The Family Plot is the latest novel from Cherie Priest. It’s a Southern Gothic horror set in Chattanooga, and it marks Priest’s return to Southern Gothic sensibilities. Her first three novels (Four and Twenty Blackbirds, Wings to the Kingdom, Not Flesh Nor Feathers) bore some of the hallmarks of the genre, before she spread out to explore zombie steampunk (the acclaimed Boneshaker and its sequels), Lovecraft meets Lizzie Borden (Maplecroft, Chapelwood), and Young Adult (I Am Princess X). Priest has never entirely left horror behind, since most of her work stirs a frisson of uncanny dread, or plays with horror tropes. (Like, for example, zombies.) But The Family Plot wholly embraces the inexplicable and inimical uncanny.

Horror’s never really been my cup of tea, but this is a really good gothic haunted house story. Until the very end, but I’ll get to that.

Chuck Dutton owns a salvage company, specialising in furniture and fittings. When the aged Augusta Withrow offers him the rights to salvage her family home—soon to be torn down and the land sold—it seems like the deal is too good to be true. The house is a fancy old property, with a bunch of period fittings and a carriage house that’s been shut up for a century. Short on funds (this is a deal that will either make or break his business) Chuck sends a small team to start work: his daughter, Dahlia, who’s just finished her divorce; her cousin Bobby, an abrasive personality who likes to drink; Bobby’s son Gabe, a nice young man; and doctoral student Brad, for whom the job will be his introduction to the business and to significant manual labour.

The deal seems too good to be true because it is. The house has great stuff in it, stuff that may keep the Dutton family business financially solvent for years. It’s also haunted by various apparitions: a soldier, a child, a young woman in a yellow sundress. At first, none of the four admit to each other that they have seen any evidence of the supernatural. But slowly, things grow weirder and more unsettling. Brad finds a cemetery hidden in the trees, a morbid Hallowe’en mockup based on unclaimed headstones from a previous Withrow’s funerary business. There should be no graves to go with them, but Brad has seen a spectre of a soldier, and is driven by the increased malevolent and uncanny happenings to prove there is an actual corpse there.

There is. This is the first real proof that something went very wrong at the Withrow house earlier in its history, and that the murderous spirit inhabiting it is not just a figment of their collective imagination. A murderous spirit that’s taken a particular interest in Dahlia, who seems to be the focus of its most frightening and its most palpable aggression. All four of them want to leave. But they need to get the job done.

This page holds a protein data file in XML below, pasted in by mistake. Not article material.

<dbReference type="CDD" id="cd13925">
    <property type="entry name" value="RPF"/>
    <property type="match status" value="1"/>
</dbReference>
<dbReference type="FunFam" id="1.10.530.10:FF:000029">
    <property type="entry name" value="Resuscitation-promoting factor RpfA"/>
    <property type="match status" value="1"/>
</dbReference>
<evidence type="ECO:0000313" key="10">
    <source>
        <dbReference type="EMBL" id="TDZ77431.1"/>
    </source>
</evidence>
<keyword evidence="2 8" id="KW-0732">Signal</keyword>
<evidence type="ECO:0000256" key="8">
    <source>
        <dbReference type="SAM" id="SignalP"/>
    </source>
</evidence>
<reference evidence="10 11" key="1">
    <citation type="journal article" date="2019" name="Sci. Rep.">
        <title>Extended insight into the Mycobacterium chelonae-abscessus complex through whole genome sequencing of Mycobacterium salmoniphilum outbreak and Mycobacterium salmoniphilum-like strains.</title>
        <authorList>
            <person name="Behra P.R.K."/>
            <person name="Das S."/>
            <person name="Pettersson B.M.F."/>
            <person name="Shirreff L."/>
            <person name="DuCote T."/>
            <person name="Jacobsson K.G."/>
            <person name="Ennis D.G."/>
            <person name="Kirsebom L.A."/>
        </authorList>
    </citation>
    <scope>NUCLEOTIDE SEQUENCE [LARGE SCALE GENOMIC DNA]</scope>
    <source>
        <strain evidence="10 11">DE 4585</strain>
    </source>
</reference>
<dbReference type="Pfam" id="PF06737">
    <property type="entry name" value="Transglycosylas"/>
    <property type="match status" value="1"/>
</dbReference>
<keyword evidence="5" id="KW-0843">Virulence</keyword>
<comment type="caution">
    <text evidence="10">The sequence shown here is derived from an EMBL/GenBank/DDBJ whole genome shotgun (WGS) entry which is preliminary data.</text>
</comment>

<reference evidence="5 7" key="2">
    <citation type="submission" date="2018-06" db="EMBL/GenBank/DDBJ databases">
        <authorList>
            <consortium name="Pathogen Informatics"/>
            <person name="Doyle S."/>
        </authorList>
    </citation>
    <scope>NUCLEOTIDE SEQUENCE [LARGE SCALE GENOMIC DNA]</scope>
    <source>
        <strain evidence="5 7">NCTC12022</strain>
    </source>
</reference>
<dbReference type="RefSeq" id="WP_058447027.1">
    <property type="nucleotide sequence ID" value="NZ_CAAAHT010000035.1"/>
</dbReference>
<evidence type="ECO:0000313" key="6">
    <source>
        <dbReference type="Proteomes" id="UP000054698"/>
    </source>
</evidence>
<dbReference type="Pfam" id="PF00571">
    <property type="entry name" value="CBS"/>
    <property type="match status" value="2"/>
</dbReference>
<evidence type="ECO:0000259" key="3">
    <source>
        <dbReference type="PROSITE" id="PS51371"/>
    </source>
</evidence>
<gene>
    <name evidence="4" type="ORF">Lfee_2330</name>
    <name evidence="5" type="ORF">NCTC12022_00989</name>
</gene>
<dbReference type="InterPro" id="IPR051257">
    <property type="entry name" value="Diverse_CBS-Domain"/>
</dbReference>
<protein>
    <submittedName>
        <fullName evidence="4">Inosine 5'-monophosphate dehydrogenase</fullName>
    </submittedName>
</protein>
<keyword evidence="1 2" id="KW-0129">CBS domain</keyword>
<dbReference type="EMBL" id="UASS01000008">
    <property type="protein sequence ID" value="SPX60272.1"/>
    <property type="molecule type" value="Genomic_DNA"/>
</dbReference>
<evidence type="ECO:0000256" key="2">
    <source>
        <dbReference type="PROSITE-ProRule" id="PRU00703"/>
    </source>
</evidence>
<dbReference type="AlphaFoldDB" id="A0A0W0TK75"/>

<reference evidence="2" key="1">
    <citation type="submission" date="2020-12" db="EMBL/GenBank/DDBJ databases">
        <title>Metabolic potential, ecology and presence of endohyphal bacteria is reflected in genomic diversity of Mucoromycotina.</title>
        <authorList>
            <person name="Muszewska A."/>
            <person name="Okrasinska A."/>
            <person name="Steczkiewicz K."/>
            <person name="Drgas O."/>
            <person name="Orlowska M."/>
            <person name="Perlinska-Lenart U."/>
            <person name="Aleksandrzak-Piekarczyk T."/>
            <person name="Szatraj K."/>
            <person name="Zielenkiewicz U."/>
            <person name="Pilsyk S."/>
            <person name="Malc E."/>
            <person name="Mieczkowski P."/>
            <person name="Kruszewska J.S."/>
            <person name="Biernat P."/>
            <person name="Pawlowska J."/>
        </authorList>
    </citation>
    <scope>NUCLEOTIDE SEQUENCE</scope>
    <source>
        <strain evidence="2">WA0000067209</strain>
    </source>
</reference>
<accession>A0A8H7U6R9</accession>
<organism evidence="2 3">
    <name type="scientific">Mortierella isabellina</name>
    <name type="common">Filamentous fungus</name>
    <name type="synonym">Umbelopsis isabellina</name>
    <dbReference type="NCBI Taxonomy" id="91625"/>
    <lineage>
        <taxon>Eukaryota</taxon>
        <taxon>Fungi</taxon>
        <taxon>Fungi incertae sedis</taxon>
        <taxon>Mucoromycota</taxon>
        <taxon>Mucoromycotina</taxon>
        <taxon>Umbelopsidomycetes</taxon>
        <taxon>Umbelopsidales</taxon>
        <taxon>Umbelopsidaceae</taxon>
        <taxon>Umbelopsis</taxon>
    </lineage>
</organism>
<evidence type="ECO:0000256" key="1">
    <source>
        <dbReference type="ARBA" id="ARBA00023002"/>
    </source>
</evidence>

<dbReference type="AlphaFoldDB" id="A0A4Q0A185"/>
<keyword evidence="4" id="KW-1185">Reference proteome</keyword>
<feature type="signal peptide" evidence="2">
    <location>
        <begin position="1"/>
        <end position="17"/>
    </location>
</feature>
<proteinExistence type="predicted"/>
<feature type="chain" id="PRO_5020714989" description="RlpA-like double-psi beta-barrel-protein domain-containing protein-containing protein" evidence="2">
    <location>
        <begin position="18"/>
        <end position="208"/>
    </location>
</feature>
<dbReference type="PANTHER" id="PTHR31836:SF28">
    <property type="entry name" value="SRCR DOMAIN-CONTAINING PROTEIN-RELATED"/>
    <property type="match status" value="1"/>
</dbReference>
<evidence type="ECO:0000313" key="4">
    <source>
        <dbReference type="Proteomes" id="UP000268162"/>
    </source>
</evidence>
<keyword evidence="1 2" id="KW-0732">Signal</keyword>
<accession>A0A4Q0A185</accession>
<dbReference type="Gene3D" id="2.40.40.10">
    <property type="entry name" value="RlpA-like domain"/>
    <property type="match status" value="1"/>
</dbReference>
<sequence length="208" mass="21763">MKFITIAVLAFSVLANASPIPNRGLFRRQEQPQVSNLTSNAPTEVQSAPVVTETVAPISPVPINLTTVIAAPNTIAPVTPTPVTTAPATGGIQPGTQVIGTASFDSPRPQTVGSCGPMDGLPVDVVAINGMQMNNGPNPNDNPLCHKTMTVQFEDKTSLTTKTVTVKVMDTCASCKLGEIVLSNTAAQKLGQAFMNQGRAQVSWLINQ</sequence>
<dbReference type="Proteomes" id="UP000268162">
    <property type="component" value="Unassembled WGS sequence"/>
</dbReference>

Unfortunately, things only get creepier and more dangerous.

Most of The Family Plot is told from Dahlia’s point of view. She’s a fascinating character, complex, prickly, with strong feelings about her family and about old houses. She’s not quite as over her recent divorce as she’d like to be, either, and that lasting… not exactly grief, but a combination of regret and resentment… is a palpable presence in the narrative, a subtle counterpoint to the unhealthy and obsessive resentment cherished by the Withrow house’s brooding and violent poltergeist. The other characters are drawn just as strongly, although the ghostly presences have at times more striking and well-developed personalities than the three living men who’re working with Dahlia. (The house itself is an incredible character. Place matters, here: matters deeply. One of the most notable things about The Family Plot, as a southern Gothic haunted house horror novel, is the sense of ever-increasing claustrophobia. It’s about interiors, both literal and metaphorical: the interior of the house, and the inside of a person’s mind and/or emotions. The inside of the home turned strange and threatening: the inside of the self exposed and forced into the light.)